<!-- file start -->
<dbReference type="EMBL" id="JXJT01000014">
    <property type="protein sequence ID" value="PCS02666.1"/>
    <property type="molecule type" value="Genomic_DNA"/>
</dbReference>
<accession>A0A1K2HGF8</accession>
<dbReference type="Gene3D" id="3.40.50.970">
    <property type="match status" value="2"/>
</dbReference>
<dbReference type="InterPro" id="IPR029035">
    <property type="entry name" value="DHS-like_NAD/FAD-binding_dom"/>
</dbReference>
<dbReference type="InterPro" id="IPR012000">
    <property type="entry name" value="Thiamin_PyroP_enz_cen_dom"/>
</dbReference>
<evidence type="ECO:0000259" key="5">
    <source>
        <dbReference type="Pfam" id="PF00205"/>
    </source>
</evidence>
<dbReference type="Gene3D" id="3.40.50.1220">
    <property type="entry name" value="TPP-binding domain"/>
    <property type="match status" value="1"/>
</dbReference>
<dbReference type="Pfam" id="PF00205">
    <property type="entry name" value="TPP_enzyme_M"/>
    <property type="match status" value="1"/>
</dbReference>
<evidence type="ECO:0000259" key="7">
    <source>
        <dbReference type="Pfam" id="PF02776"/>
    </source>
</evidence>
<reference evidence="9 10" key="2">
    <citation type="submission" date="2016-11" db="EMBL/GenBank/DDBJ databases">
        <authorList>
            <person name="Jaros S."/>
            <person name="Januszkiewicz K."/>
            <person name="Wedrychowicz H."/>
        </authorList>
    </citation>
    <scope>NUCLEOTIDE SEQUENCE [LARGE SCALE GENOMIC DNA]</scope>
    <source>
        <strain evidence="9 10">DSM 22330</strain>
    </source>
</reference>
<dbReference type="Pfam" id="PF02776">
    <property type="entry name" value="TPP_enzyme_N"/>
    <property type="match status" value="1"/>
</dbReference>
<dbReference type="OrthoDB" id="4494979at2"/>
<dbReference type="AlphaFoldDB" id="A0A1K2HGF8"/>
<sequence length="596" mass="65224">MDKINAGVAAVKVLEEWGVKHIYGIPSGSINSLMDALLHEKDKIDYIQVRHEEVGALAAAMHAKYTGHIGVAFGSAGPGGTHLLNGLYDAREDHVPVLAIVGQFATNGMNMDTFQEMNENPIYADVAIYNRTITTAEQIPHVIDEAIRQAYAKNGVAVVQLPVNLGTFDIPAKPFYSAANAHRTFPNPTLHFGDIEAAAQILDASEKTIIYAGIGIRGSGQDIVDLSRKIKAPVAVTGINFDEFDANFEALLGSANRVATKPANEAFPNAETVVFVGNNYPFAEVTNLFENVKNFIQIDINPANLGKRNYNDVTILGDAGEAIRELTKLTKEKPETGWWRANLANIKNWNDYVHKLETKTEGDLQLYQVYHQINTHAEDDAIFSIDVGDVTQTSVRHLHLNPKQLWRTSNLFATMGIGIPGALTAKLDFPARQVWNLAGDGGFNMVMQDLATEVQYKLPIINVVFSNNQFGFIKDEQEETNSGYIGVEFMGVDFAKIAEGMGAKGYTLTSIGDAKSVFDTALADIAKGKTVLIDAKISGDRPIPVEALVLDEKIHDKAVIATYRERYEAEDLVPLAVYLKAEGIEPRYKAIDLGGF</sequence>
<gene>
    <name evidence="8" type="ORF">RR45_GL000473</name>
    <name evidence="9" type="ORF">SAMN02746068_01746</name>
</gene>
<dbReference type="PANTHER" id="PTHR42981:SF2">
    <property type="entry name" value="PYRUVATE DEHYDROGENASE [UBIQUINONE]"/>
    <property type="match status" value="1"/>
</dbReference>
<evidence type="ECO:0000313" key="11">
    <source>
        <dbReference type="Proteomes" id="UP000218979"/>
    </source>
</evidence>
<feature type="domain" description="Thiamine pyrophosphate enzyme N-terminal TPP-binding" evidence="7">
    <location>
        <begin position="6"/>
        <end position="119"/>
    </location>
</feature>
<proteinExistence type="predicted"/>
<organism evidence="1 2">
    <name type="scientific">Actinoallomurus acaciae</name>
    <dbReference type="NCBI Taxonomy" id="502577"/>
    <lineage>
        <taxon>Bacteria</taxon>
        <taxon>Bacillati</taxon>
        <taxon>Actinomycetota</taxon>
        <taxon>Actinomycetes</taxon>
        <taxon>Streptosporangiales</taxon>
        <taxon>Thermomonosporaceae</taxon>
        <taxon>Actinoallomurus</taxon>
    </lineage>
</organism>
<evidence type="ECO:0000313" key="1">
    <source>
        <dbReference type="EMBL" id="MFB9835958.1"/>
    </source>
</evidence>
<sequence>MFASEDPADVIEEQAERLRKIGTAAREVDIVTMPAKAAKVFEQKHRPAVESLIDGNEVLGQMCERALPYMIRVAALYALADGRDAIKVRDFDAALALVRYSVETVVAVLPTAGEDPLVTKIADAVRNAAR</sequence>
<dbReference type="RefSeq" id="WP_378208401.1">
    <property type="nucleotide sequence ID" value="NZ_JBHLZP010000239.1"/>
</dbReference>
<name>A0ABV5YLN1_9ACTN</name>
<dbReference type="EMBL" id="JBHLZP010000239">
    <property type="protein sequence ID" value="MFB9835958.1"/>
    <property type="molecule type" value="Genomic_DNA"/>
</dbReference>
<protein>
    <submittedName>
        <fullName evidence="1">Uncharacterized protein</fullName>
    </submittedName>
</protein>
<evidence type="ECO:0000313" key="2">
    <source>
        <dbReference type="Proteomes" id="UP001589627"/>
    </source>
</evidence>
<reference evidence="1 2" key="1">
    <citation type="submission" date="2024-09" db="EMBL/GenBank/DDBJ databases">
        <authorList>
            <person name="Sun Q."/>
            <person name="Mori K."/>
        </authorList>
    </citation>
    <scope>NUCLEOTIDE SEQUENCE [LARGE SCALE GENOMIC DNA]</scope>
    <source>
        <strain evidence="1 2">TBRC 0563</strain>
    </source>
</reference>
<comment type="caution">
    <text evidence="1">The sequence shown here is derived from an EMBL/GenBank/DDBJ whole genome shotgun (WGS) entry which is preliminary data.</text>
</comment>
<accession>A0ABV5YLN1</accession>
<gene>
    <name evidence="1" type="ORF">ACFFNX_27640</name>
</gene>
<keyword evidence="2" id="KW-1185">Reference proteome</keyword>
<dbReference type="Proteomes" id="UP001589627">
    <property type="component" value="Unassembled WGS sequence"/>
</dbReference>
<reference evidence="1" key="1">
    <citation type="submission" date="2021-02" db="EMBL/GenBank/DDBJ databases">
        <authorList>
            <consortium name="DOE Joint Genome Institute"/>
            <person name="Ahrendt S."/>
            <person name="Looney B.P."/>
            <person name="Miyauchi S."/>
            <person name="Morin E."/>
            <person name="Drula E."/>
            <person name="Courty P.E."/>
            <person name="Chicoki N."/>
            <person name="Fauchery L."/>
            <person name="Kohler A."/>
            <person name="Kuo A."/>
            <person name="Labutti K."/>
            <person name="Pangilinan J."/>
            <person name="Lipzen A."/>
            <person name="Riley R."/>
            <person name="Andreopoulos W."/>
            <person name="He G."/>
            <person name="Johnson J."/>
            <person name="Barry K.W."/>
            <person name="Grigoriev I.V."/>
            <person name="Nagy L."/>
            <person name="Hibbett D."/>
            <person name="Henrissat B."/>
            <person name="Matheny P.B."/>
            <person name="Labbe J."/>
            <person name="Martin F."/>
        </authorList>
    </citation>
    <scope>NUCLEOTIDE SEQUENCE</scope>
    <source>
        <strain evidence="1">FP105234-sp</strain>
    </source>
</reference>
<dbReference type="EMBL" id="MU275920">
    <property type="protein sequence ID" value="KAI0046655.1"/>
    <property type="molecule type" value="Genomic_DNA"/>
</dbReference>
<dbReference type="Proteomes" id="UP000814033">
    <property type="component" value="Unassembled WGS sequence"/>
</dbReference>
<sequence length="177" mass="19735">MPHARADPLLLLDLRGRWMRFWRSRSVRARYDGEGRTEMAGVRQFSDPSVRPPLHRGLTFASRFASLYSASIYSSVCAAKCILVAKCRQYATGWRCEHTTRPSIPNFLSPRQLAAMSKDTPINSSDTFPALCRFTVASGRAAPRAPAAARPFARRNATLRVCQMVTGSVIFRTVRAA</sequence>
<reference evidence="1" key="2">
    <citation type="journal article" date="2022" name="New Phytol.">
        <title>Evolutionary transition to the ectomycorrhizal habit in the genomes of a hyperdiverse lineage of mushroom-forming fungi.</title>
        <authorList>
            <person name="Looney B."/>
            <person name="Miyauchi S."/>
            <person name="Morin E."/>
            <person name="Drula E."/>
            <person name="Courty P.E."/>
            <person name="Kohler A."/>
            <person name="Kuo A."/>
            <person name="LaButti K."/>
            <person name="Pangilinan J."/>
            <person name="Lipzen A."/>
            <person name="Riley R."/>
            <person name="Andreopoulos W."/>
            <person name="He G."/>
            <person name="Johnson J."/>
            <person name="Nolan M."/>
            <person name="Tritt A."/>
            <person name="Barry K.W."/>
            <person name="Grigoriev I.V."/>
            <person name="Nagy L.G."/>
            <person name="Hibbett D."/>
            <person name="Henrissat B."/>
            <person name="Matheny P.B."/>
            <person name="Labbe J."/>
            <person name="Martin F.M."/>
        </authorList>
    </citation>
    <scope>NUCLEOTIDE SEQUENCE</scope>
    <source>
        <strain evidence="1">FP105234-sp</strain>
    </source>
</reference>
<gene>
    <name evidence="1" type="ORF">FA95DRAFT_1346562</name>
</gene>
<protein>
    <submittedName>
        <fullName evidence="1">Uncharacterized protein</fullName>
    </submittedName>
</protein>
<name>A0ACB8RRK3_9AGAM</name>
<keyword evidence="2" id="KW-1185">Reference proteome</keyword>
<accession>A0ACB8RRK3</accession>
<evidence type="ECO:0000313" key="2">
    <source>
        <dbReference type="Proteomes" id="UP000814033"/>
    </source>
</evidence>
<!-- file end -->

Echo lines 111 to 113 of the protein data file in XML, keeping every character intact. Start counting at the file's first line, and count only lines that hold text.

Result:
    <citation type="submission" date="2024-09" db="EMBL/GenBank/DDBJ databases">
        <authorList>
            <person name="Sun Q."/>